My two previous agility dogs never ran fast enough to get hurt. They took courses at a canter and didn’t slip, crash or do fly-offs. In a sport where handlers work to shave fractions of seconds off course times, this casual approach was not looked upon as a desirable quality.
I thought getting a dog who ran balls to the wall would be a wonderful thing. It wasn’t.
Maybe my ears are just more open to it now, but there is quiet litany that hums under the surface conversation at every agility trial. Listen closely and you can hear it: my dog is limping, my dog is lame and the vet doesn’t know why, my dog pulled (insert muscle group here), my dog has a soft tissue injury, my dog needs a month of crate rest, my dog has to be leash walked for six weeks, my dog tore his ACL, my dog needs surgery, my dog needs six months of rehab, the vet doesn’t know what is wrong with my dog, I’m taking my dog to (insert name of veterinary college or rehab facility here) for an evaluation, my dog is retired from running agility.
You can’t swaddle your dog in bubble wrap to insulate him from every potentially injurious situation, no matter what games you play. Phoenix could (and has) hurt himself chasing a cat. He ended up with a neat line of stitches across his ribs a few years back when he smashed himself into a piece of farm machinery. Case in point. That had nothing to do with any training venue. But I’d like to think I can control the odds to some extent and that means not giving him repeated opportunities to fly off dog walks and crash through spread jumps every weekend.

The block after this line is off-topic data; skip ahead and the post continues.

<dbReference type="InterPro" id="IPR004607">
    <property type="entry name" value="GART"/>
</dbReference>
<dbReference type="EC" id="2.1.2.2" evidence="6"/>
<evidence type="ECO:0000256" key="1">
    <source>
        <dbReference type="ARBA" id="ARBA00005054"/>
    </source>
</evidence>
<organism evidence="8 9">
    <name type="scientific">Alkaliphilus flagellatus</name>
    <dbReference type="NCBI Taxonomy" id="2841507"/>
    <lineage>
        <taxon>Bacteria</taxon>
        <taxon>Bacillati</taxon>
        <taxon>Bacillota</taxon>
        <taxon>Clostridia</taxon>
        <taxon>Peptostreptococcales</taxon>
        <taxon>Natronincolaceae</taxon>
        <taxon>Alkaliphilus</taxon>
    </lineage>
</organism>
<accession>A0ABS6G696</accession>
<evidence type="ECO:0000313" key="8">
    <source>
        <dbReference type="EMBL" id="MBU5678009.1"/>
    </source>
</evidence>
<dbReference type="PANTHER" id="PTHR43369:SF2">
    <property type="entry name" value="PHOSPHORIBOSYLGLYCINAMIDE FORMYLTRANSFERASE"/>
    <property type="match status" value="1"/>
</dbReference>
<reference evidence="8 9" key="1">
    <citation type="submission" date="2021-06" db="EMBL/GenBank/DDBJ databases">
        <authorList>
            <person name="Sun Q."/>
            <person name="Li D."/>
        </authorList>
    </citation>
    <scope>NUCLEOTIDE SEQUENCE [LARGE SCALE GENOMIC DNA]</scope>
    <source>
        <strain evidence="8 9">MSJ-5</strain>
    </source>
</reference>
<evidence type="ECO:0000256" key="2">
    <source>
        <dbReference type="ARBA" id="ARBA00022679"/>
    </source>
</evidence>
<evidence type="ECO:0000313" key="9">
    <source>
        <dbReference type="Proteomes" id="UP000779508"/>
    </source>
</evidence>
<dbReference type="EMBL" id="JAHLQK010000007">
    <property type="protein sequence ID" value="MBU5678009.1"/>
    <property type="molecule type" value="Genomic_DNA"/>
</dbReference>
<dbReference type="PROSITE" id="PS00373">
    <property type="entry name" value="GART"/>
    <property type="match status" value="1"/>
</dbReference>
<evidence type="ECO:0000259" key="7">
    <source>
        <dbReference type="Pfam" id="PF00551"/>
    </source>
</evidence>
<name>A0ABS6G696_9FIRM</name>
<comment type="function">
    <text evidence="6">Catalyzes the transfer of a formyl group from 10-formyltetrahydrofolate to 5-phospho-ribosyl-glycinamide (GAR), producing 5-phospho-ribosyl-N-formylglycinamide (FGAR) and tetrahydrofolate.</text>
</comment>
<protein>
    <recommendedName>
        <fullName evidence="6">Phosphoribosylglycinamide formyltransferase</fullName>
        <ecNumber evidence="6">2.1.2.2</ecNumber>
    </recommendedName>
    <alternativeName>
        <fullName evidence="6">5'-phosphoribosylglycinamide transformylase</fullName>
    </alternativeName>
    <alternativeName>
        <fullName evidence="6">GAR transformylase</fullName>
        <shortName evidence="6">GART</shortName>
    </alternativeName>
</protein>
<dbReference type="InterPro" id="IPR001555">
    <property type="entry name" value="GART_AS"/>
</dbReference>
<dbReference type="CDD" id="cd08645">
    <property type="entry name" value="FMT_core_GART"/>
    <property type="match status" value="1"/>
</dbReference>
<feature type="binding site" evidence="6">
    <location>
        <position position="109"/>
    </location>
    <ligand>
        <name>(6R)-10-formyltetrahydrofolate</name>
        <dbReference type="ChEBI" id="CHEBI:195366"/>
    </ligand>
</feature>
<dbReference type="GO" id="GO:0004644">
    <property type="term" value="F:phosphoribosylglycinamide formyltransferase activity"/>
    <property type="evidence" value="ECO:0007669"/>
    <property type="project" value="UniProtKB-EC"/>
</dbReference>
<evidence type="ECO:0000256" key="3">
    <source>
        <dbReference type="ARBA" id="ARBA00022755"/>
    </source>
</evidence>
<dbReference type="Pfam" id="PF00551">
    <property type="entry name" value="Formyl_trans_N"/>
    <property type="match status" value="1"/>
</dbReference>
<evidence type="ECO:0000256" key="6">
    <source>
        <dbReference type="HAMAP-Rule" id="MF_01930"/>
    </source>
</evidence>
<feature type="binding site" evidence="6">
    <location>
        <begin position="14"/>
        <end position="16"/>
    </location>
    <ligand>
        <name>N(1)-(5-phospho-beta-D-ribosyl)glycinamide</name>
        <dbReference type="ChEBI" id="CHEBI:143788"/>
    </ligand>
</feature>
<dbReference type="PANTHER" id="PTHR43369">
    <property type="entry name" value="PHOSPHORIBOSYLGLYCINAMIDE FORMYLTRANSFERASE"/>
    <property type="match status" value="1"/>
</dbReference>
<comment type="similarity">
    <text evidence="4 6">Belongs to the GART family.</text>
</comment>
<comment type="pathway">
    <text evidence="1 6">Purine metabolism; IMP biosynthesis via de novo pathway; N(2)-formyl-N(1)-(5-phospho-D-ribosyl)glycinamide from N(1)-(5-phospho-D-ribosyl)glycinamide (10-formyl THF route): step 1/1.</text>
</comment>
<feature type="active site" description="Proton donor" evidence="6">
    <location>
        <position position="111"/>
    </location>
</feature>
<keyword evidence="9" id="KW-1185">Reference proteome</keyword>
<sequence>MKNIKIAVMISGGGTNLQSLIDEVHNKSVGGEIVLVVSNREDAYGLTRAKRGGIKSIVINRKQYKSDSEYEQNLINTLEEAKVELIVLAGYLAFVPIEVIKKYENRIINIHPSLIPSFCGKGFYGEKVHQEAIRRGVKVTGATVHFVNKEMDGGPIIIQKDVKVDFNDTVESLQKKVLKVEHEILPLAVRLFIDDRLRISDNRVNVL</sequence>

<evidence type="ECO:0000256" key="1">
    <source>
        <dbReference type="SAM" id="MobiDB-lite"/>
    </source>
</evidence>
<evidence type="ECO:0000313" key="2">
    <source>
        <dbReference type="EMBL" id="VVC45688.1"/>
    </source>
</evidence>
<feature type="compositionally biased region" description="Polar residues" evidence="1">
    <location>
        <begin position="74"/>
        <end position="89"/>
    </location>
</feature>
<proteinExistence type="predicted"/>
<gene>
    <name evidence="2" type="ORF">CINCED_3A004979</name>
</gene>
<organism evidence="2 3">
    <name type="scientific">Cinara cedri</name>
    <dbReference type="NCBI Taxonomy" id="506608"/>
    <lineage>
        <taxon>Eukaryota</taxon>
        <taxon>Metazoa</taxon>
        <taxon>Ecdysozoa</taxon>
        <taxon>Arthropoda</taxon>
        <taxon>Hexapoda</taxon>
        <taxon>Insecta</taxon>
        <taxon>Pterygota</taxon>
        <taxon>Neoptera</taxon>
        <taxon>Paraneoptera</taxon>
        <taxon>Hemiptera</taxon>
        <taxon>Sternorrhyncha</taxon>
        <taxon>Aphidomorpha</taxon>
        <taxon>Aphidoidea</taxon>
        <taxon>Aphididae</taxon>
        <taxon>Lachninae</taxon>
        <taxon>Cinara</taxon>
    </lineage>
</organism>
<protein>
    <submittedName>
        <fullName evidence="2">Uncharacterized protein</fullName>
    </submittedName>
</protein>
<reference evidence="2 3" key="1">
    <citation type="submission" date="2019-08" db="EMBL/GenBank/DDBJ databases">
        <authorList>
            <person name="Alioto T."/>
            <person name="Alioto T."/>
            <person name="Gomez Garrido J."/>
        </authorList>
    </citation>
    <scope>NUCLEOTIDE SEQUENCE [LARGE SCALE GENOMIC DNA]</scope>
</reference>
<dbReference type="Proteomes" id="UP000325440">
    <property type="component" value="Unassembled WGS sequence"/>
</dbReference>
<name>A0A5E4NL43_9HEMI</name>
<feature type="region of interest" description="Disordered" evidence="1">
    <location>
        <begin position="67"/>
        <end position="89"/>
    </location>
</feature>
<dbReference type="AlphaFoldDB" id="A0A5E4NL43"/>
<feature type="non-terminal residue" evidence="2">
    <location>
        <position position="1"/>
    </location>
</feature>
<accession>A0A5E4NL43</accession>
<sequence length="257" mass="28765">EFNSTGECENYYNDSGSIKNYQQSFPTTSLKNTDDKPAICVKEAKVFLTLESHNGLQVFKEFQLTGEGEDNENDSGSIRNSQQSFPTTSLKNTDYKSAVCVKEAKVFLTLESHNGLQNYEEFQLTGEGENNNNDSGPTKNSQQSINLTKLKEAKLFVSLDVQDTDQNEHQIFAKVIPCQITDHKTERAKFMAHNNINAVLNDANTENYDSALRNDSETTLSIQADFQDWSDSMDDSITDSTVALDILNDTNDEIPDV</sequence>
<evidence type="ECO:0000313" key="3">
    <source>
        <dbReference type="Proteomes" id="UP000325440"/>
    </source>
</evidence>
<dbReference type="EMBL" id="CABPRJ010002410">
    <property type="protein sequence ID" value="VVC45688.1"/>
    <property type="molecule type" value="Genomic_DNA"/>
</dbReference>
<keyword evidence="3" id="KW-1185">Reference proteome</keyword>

Agility is marketed as a sport for everyone and their dog, yet looking at the spectrum of dogs who are running, there are undoubtedly some that should not be on the course due to structural or conditioning issues. The impact of repeated jumping and negotiating contact pieces at speed is not doing their bodies any favors, and this repeated stress may or may not eventually catch up with them in the form of injury.
Yet other dogs are truly natural athletes who perform weekend after weekend without showing any ill effects. I often wonder if their love for the game simply overcomes minor degrees of pain until an injury becomes debilitating. Then there are middle-of-the-road dogs who appear fine for years, then suddenly come up with a lameness that defies diagnosis. Maybe it’s an agility injury. Maybe it’s not.
I’m not saying agility is dangerous and I’m not saying every dog who runs agility is going to get hurt. I’m just calling it like I see it in respect to my own dog.
When Phoenix is 10 or older, I’d like to still be showing him - maybe in veterans classes, maybe tracking or doing nosework or exploring some venue we haven’t tried yet. Most of all, I’d like him to be fit and strong and not plagued by chronic pain from an injury that perhaps I could have prevented.
It’s a choice every handler has to make, based on their priorities and goals for their dog.
Can I guarantee that by not running him in agility he will avoid all injuries? Of course not. Will I return to agility at some point? I don’t know. It’s a fun sport and I’d like to think I could get a grip on my wonderfully insane dog to allow him to participate in a safe manner. I’m not sure how realistic that is. For the immediate future, our focus remains on obedience.